Polymeric composite membranes have shown great potential in removing pollutants from water. In the current study, flat sheet functional membranes of microfibrillated cellulose (MFC) with mixed and layered architectures are produced using the up-scaled Dynamic Sheet Former (Formette) in a fully water-based-system, and their potential for the removal of charged impurities is evaluated. The processing of composite membranes is unique in terms of their size (1 m × 20 cm), assembled MFC architectures, controlled/tunable porosity, functional groups densities, and free-standing at high water pressure. Such properties could be difficult to achieve with a lab-scale processing setup. It is shown that the MFC assembly has a direct influence on the pollutant removal efficiency, and again the layered architecture turns out to be a more efficient scavenger of the charged pollutants due to the combined actions of electrostatic interactions, hydrogen bonding, and size exclusion, which are responsible for an ultrafast separation of the impurities through the flat sheets membranes. These experimental results are supported by reactive molecular dynamics simulations of representative model systems that provided possible realistic scenarios at the atomic/molecular scale. All the data confirm the scalability and tunability of the produced MFC-based water cleaning membranes, which show high adsorption capacity, flexibility, hydrolytic stability, and mechanical robustness.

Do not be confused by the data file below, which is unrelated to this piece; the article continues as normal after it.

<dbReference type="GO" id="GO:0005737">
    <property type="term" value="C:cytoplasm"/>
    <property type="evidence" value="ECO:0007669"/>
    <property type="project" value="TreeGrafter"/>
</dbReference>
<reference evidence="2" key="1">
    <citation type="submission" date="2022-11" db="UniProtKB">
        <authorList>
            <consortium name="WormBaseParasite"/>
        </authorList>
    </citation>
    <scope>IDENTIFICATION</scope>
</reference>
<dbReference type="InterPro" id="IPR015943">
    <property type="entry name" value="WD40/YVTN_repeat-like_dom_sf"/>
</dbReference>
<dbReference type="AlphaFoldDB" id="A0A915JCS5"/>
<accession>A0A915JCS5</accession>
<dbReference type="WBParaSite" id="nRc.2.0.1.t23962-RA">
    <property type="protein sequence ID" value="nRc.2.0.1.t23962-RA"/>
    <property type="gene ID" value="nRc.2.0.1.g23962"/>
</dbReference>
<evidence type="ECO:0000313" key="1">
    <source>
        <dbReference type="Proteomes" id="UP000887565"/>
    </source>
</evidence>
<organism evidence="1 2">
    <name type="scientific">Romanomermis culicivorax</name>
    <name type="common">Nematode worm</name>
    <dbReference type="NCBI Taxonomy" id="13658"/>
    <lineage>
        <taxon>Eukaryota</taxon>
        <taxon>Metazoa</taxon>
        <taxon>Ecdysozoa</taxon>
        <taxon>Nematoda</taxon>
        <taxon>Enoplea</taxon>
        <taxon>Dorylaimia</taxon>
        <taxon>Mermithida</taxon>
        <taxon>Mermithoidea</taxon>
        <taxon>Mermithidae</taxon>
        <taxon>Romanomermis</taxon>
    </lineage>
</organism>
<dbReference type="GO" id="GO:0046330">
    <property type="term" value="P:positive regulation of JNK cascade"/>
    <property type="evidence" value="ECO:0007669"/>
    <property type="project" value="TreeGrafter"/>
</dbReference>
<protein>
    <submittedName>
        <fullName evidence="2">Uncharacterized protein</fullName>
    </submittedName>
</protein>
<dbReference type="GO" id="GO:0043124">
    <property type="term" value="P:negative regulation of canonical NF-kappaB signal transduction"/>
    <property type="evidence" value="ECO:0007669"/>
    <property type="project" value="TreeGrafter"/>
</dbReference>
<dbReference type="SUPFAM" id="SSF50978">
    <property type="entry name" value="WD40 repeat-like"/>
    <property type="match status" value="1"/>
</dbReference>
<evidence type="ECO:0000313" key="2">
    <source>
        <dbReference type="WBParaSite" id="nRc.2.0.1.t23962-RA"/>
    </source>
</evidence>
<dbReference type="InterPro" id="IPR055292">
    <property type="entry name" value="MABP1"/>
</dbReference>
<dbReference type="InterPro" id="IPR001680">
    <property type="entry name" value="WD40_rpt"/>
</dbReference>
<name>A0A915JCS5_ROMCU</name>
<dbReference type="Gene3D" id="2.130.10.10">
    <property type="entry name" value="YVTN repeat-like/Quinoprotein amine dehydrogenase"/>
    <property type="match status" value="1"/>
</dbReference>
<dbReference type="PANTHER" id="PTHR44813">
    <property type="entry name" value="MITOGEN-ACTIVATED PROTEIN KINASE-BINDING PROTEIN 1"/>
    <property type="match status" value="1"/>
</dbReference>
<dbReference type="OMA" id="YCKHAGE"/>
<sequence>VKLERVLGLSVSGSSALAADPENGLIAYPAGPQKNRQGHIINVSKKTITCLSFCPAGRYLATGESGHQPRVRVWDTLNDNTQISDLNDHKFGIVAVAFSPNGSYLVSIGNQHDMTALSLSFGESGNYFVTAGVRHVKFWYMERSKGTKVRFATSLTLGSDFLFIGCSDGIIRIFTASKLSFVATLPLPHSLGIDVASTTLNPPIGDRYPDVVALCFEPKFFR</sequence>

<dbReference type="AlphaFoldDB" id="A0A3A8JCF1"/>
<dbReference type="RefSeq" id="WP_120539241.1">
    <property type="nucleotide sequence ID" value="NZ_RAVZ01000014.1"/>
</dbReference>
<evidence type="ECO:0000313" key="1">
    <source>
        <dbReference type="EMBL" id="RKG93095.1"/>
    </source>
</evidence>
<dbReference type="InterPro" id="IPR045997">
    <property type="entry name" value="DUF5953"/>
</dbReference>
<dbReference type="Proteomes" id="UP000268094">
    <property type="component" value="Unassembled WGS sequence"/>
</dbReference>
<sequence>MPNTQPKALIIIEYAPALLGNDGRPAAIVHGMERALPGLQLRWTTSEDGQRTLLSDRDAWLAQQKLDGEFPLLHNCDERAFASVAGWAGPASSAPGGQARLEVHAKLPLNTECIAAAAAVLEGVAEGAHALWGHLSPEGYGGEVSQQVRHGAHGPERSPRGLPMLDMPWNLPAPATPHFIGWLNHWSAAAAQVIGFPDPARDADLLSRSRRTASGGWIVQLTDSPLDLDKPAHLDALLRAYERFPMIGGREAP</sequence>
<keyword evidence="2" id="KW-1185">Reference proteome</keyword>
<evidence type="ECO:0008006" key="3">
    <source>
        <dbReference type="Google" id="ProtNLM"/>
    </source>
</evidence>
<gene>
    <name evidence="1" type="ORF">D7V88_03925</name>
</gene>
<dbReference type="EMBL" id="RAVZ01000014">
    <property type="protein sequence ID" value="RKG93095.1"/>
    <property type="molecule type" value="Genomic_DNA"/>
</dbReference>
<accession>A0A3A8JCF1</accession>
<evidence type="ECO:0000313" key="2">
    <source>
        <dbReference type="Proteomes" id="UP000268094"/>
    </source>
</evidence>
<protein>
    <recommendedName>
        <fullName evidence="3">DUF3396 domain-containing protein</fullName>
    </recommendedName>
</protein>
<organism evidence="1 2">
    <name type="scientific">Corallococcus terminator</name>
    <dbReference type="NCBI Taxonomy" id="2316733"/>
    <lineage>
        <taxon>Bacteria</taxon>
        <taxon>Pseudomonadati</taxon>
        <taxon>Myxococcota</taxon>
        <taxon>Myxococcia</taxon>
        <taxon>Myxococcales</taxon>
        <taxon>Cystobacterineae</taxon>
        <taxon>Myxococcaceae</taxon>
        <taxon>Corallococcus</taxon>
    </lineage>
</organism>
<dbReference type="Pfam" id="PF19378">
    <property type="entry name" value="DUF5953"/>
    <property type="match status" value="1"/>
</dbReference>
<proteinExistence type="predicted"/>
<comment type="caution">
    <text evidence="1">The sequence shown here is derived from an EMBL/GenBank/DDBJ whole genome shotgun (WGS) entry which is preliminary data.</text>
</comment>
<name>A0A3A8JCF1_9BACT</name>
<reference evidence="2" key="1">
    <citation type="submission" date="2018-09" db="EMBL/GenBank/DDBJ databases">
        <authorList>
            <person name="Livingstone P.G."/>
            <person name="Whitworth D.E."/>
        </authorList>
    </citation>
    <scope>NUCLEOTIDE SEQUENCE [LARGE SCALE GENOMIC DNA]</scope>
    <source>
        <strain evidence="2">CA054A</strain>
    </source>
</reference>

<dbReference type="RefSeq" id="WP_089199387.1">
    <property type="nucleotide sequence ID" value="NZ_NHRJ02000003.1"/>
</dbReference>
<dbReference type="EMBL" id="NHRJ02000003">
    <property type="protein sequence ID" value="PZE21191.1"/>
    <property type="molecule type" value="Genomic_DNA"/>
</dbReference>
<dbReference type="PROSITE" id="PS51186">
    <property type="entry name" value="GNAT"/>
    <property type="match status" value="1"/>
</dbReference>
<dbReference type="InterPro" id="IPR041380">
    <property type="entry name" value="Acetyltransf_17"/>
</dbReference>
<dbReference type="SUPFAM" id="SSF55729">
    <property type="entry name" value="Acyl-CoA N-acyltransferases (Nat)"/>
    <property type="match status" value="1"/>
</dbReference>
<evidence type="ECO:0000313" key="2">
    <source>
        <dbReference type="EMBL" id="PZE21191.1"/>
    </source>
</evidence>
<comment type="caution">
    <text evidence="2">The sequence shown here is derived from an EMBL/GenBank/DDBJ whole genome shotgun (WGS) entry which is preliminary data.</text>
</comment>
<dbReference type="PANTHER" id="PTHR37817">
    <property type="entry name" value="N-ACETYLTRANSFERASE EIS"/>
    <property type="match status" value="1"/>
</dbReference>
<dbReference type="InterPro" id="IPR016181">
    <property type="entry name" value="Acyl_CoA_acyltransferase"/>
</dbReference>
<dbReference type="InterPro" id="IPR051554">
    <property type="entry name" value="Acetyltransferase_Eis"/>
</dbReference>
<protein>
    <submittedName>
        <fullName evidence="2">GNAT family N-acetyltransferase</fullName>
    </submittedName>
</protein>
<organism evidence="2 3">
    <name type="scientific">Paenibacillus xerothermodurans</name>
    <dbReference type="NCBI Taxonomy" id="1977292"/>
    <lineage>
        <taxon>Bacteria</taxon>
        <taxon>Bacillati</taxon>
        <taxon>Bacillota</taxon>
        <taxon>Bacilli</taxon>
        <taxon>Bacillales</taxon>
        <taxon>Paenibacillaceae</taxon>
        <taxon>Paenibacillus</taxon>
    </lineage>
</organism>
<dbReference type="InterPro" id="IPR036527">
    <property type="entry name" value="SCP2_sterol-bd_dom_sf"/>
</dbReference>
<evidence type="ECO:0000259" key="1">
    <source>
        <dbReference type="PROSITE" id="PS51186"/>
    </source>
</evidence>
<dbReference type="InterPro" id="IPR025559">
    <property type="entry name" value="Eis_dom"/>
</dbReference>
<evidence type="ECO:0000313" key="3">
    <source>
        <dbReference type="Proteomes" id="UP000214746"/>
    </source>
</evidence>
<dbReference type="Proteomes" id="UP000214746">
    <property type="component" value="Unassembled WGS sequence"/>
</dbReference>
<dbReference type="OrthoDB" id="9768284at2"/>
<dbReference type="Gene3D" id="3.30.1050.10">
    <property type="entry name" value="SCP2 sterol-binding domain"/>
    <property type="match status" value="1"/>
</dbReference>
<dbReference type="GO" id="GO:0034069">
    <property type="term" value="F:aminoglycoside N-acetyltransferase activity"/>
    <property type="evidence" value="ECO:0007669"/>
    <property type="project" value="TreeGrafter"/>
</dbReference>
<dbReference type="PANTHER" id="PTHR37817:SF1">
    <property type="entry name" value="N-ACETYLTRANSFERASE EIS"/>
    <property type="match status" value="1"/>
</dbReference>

• 47.
    Lebedeva, Daria
    et al.
    Stockholm University, Faculty of Science, Department of Organic Chemistry.
    Hijmans, Samuel
    Stockholm University, Faculty of Science, Department of Organic Chemistry.
    Mathew, Aji P.
    Stockholm University, Faculty of Science, Department of Materials and Environmental Chemistry (MMK).
    Subbotina, Elena
    Stockholm University, Faculty of Science, Department of Organic Chemistry. KTH Royal Institute of Technology, Sweden.
    Samec, Joseph S. M.
    Stockholm University, Faculty of Science, Department of Organic Chemistry.
    Waste-to-Fuel Approach: Valorization of Lignin from Coconut Coir Pith2022In: ACS Agricultural Science and Technology, E-ISSN 2692-1952, Vol. 2, no 2, p. 349-358Article in journal (Refereed)
    Abstract [en]